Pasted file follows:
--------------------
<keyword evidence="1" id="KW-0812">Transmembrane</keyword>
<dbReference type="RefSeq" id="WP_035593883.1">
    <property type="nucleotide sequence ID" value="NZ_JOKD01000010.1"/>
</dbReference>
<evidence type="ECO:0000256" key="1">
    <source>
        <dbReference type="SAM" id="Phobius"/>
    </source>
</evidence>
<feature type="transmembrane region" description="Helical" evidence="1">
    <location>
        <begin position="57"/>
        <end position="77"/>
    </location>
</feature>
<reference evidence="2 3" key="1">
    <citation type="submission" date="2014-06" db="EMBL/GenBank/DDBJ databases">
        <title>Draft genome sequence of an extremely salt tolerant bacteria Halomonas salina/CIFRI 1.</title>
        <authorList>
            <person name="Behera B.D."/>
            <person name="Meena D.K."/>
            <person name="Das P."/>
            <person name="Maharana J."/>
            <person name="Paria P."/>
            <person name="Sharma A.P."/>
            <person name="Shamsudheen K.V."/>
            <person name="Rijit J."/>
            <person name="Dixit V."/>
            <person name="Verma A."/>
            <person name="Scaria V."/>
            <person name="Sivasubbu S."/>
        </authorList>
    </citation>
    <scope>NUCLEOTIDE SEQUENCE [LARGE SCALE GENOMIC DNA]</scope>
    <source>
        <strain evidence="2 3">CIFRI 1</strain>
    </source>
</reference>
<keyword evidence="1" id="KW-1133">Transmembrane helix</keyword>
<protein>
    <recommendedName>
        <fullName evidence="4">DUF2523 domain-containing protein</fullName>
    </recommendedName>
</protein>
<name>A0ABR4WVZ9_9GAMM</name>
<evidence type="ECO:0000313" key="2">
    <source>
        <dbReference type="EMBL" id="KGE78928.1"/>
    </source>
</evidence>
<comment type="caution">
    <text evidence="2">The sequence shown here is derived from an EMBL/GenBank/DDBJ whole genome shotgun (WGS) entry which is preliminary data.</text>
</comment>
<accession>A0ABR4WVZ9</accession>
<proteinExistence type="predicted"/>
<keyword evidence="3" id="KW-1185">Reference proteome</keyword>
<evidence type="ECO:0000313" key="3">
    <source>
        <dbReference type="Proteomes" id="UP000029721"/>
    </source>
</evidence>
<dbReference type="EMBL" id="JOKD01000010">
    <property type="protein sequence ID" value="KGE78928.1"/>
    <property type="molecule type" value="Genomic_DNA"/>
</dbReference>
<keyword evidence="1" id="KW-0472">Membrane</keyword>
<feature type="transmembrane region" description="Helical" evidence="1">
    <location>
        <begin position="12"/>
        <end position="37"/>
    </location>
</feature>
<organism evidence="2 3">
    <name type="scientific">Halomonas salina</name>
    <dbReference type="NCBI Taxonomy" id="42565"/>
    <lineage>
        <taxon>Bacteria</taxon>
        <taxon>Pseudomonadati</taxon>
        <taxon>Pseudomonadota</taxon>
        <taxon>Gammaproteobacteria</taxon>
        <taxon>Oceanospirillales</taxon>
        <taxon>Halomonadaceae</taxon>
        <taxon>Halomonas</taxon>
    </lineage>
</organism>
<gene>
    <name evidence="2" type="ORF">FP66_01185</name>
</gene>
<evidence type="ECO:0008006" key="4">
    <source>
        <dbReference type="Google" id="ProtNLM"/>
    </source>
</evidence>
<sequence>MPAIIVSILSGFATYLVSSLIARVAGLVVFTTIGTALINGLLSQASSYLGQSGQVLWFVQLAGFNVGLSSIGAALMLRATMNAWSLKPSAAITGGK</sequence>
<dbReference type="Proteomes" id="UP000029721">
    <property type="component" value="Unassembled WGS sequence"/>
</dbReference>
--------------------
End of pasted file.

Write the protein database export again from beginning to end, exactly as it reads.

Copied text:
<keyword evidence="1" id="KW-0812">Transmembrane</keyword>
<dbReference type="RefSeq" id="WP_035593883.1">
    <property type="nucleotide sequence ID" value="NZ_JOKD01000010.1"/>
</dbReference>
<evidence type="ECO:0000256" key="1">
    <source>
        <dbReference type="SAM" id="Phobius"/>
    </source>
</evidence>
<feature type="transmembrane region" description="Helical" evidence="1">
    <location>
        <begin position="57"/>
        <end position="77"/>
    </location>
</feature>
<reference evidence="2 3" key="1">
    <citation type="submission" date="2014-06" db="EMBL/GenBank/DDBJ databases">
        <title>Draft genome sequence of an extremely salt tolerant bacteria Halomonas salina/CIFRI 1.</title>
        <authorList>
            <person name="Behera B.D."/>
            <person name="Meena D.K."/>
            <person name="Das P."/>
            <person name="Maharana J."/>
            <person name="Paria P."/>
            <person name="Sharma A.P."/>
            <person name="Shamsudheen K.V."/>
            <person name="Rijit J."/>
            <person name="Dixit V."/>
            <person name="Verma A."/>
            <person name="Scaria V."/>
            <person name="Sivasubbu S."/>
        </authorList>
    </citation>
    <scope>NUCLEOTIDE SEQUENCE [LARGE SCALE GENOMIC DNA]</scope>
    <source>
        <strain evidence="2 3">CIFRI 1</strain>
    </source>
</reference>
<keyword evidence="1" id="KW-1133">Transmembrane helix</keyword>
<protein>
    <recommendedName>
        <fullName evidence="4">DUF2523 domain-containing protein</fullName>
    </recommendedName>
</protein>
<name>A0ABR4WVZ9_9GAMM</name>
<evidence type="ECO:0000313" key="2">
    <source>
        <dbReference type="EMBL" id="KGE78928.1"/>
    </source>
</evidence>
<comment type="caution">
    <text evidence="2">The sequence shown here is derived from an EMBL/GenBank/DDBJ whole genome shotgun (WGS) entry which is preliminary data.</text>
</comment>
<accession>A0ABR4WVZ9</accession>
<proteinExistence type="predicted"/>
<keyword evidence="3" id="KW-1185">Reference proteome</keyword>
<evidence type="ECO:0000313" key="3">
    <source>
        <dbReference type="Proteomes" id="UP000029721"/>
    </source>
</evidence>
<dbReference type="EMBL" id="JOKD01000010">
    <property type="protein sequence ID" value="KGE78928.1"/>
    <property type="molecule type" value="Genomic_DNA"/>
</dbReference>
<keyword evidence="1" id="KW-0472">Membrane</keyword>
<feature type="transmembrane region" description="Helical" evidence="1">
    <location>
        <begin position="12"/>
        <end position="37"/>
    </location>
</feature>
<organism evidence="2 3">
    <name type="scientific">Halomonas salina</name>
    <dbReference type="NCBI Taxonomy" id="42565"/>
    <lineage>
        <taxon>Bacteria</taxon>
        <taxon>Pseudomonadati</taxon>
        <taxon>Pseudomonadota</taxon>
        <taxon>Gammaproteobacteria</taxon>
        <taxon>Oceanospirillales</taxon>
        <taxon>Halomonadaceae</taxon>
        <taxon>Halomonas</taxon>
    </lineage>
</organism>
<gene>
    <name evidence="2" type="ORF">FP66_01185</name>
</gene>
<evidence type="ECO:0008006" key="4">
    <source>
        <dbReference type="Google" id="ProtNLM"/>
    </source>
</evidence>
<sequence>MPAIIVSILSGFATYLVSSLIARVAGLVVFTTIGTALINGLLSQASSYLGQSGQVLWFVQLAGFNVGLSSIGAALMLRATMNAWSLKPSAAITGGK</sequence>
<dbReference type="Proteomes" id="UP000029721">
    <property type="component" value="Unassembled WGS sequence"/>
</dbReference>